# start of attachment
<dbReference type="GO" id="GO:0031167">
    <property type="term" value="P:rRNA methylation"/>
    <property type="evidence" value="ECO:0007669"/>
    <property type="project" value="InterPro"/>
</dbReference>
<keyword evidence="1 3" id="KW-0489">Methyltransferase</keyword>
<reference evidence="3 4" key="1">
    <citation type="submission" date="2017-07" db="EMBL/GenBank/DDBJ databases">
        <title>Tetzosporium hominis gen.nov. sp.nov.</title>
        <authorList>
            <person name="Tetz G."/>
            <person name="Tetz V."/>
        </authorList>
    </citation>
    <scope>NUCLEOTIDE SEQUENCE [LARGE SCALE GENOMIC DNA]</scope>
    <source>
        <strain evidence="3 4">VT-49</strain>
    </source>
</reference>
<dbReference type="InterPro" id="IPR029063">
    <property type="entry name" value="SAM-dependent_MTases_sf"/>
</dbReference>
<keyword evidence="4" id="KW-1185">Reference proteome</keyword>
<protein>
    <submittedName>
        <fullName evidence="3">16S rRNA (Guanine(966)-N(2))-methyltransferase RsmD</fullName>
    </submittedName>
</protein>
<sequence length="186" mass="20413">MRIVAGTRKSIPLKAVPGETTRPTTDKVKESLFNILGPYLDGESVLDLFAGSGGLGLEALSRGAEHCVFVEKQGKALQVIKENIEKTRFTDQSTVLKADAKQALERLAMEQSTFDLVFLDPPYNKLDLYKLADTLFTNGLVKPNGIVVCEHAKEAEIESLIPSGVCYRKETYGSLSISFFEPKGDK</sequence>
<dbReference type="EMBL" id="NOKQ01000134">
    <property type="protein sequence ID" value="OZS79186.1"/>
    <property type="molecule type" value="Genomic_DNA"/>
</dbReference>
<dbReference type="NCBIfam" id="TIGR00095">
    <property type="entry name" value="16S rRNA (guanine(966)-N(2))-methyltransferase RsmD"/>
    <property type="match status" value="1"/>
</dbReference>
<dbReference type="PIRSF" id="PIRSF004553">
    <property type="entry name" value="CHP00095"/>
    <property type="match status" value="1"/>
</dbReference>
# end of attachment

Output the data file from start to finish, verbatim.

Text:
<dbReference type="GO" id="GO:0031167">
    <property type="term" value="P:rRNA methylation"/>
    <property type="evidence" value="ECO:0007669"/>
    <property type="project" value="InterPro"/>
</dbReference>
<keyword evidence="1 3" id="KW-0489">Methyltransferase</keyword>
<reference evidence="3 4" key="1">
    <citation type="submission" date="2017-07" db="EMBL/GenBank/DDBJ databases">
        <title>Tetzosporium hominis gen.nov. sp.nov.</title>
        <authorList>
            <person name="Tetz G."/>
            <person name="Tetz V."/>
        </authorList>
    </citation>
    <scope>NUCLEOTIDE SEQUENCE [LARGE SCALE GENOMIC DNA]</scope>
    <source>
        <strain evidence="3 4">VT-49</strain>
    </source>
</reference>
<dbReference type="InterPro" id="IPR029063">
    <property type="entry name" value="SAM-dependent_MTases_sf"/>
</dbReference>
<keyword evidence="4" id="KW-1185">Reference proteome</keyword>
<protein>
    <submittedName>
        <fullName evidence="3">16S rRNA (Guanine(966)-N(2))-methyltransferase RsmD</fullName>
    </submittedName>
</protein>
<sequence length="186" mass="20413">MRIVAGTRKSIPLKAVPGETTRPTTDKVKESLFNILGPYLDGESVLDLFAGSGGLGLEALSRGAEHCVFVEKQGKALQVIKENIEKTRFTDQSTVLKADAKQALERLAMEQSTFDLVFLDPPYNKLDLYKLADTLFTNGLVKPNGIVVCEHAKEAEIESLIPSGVCYRKETYGSLSISFFEPKGDK</sequence>
<dbReference type="EMBL" id="NOKQ01000134">
    <property type="protein sequence ID" value="OZS79186.1"/>
    <property type="molecule type" value="Genomic_DNA"/>
</dbReference>
<dbReference type="NCBIfam" id="TIGR00095">
    <property type="entry name" value="16S rRNA (guanine(966)-N(2))-methyltransferase RsmD"/>
    <property type="match status" value="1"/>
</dbReference>
<dbReference type="PIRSF" id="PIRSF004553">
    <property type="entry name" value="CHP00095"/>
    <property type="match status" value="1"/>
</dbReference>